(NEW YORK) — A first-of-its-kind study suggests it’s possible to detect the brain damage often associated with with football players and military veterans while they’re still living.
Researchers at UCLA say they’ve found a protein linked to Chronic Traumatic Encephalopathy, a degenerative brain disease also known as CTE, in brain scans of five living former football players. To detect the protein abnormalities in the players’ brains, researchers used a new imaging technique called position emission tomography (PET) scanning.
Up until now, the disease often described as football-related damage had only been detected during an autopsy.
CTE was most recently found in the brain of former San Diego Chargers linebacker Junior Seau, who killed himself in May. Seau’s family has filed suit against the NFL, claiming the former linebacker’s suicide was the result of CTE that was caused by years of violent hits while he was playing football.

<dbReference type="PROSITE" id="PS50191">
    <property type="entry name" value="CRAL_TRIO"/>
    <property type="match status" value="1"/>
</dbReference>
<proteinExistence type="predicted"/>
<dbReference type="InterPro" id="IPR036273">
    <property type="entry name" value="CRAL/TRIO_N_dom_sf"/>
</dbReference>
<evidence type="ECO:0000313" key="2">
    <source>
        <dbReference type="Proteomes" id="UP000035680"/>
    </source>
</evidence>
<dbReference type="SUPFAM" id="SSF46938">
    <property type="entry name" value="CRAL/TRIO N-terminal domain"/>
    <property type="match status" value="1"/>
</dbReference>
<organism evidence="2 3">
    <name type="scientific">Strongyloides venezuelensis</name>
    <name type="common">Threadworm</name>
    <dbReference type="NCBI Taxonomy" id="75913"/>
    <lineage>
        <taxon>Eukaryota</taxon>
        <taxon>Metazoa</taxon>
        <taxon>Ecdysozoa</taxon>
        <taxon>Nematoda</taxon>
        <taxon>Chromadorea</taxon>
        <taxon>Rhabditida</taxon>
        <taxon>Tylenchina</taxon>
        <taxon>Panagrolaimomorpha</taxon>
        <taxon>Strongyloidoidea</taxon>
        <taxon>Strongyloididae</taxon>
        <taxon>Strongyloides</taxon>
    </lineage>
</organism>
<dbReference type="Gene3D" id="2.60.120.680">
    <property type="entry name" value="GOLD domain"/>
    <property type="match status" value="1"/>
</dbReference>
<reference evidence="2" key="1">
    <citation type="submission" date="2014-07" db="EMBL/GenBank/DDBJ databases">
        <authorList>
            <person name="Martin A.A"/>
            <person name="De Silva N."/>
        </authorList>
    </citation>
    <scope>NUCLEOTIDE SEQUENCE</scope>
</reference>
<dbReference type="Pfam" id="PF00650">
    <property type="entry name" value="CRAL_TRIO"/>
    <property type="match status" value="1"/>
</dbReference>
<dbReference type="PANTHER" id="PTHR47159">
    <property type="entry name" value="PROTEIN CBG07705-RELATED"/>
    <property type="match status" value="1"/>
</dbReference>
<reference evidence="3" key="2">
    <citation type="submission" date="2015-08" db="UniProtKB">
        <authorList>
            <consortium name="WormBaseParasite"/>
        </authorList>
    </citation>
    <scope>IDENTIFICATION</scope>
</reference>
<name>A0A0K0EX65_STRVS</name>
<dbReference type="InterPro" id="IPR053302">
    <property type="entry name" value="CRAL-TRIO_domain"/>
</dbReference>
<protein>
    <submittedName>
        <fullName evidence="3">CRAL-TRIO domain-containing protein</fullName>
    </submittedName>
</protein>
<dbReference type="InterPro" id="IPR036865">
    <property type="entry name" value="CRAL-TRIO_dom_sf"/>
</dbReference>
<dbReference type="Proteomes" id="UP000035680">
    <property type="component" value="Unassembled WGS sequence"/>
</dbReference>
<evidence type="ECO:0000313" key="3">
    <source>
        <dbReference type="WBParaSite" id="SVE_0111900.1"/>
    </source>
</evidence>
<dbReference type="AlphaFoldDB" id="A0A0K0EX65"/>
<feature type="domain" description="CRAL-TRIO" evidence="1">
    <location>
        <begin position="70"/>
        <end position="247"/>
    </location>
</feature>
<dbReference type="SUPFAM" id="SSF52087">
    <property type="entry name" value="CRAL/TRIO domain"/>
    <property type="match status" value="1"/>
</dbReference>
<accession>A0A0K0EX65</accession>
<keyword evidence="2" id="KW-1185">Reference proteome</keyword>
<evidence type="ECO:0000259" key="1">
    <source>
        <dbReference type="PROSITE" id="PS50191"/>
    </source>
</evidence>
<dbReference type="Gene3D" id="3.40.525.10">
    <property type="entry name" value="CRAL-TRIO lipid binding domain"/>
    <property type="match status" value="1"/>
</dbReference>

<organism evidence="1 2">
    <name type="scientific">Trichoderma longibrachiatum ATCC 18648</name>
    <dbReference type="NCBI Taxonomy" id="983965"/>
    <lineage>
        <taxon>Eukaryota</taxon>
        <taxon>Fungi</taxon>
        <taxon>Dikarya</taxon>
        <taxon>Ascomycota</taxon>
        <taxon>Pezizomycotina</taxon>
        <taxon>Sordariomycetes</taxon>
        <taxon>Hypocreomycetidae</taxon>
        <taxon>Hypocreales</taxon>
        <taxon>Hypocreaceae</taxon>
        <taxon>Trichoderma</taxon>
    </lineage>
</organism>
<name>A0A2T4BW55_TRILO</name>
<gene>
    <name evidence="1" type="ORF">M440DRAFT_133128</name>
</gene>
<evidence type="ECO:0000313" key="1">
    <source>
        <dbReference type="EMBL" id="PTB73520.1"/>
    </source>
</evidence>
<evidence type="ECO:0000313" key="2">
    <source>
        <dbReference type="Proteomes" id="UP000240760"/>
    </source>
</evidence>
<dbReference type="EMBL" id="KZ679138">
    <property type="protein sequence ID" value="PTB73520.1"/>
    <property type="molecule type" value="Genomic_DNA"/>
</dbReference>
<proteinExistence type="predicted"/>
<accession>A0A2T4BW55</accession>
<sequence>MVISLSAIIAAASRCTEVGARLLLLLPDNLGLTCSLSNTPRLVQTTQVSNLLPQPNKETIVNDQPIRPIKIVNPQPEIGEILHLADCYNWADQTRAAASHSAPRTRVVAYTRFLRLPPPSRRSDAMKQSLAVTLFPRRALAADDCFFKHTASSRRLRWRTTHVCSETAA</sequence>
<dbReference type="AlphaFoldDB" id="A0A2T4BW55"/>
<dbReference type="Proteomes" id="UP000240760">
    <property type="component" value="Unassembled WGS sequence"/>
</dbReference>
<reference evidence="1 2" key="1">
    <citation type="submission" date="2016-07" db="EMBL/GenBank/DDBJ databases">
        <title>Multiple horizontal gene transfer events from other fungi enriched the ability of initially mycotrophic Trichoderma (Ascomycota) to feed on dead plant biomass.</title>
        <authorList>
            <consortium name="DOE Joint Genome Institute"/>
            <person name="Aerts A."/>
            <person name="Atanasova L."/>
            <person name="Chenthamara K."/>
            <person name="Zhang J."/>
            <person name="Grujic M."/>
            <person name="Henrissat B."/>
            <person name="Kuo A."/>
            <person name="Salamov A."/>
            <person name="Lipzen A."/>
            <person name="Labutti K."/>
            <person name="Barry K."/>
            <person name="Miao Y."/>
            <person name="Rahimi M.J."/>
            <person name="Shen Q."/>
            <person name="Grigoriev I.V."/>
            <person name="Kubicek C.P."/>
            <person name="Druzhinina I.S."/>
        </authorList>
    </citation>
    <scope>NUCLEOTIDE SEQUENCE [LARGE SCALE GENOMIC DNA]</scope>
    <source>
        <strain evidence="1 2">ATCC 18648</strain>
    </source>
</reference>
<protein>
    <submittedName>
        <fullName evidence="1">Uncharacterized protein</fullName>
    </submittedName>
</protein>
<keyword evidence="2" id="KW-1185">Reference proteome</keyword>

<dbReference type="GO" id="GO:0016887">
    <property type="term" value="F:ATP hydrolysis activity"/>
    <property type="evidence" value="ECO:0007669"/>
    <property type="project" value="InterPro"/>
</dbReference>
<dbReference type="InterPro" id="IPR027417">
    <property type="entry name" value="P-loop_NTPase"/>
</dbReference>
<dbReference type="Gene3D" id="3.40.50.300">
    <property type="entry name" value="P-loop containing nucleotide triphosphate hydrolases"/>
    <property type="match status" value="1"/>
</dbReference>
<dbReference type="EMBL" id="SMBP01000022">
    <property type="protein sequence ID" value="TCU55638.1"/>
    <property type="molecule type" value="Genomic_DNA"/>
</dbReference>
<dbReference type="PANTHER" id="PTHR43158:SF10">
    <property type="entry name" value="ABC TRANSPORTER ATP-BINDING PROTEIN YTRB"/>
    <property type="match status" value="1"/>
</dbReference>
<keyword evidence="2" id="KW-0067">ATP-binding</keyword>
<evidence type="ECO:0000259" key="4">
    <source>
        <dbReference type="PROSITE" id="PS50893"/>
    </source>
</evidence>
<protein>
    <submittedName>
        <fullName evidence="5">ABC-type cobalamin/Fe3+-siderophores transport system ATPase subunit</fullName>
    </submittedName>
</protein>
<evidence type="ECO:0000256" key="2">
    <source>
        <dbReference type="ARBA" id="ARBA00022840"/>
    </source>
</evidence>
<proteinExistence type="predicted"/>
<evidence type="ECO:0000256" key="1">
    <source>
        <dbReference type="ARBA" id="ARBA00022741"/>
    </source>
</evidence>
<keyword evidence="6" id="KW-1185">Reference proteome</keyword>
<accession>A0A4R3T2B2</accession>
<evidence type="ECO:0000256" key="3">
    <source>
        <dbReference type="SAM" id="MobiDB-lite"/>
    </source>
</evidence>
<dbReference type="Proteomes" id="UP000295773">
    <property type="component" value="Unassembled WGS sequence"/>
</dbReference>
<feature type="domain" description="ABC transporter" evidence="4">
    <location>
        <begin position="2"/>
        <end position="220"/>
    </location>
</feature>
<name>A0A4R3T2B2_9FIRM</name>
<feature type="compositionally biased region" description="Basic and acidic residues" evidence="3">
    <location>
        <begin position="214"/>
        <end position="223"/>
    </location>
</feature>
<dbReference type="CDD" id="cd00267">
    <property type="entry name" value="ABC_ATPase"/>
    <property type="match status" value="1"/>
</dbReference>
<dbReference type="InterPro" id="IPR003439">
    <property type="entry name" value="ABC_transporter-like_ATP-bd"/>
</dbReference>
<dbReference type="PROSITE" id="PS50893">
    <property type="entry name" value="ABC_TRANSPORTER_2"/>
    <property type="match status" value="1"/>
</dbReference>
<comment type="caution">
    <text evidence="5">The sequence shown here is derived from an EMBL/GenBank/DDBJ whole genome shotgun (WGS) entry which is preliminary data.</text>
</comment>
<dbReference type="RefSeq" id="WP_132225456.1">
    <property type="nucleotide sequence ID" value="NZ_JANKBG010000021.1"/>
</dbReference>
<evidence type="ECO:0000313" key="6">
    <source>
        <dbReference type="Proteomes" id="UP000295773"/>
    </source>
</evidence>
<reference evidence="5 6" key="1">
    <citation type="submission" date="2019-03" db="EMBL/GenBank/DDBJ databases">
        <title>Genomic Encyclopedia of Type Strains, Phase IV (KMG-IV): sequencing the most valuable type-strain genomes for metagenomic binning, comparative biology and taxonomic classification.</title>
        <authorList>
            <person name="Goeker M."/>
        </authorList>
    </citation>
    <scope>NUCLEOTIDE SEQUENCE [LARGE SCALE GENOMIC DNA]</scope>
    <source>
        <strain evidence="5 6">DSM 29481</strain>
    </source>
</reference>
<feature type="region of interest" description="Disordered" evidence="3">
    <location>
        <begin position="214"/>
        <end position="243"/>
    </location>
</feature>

“We were saddened to learn that Junior, a loving father and teammate, suffered from CTE,” Seau’s family said Wednesday in a statement. “While Junior always expected to have aches and pains from his playing days, none of us ever fathomed that he would suffer a debilitating brain disease that would cause him to leave us too soon.”
While the study authors say more research is needed, they are calling these findings a first step toward warding off CTE and symptoms like dementia, memory loss and depression before it’s too late.
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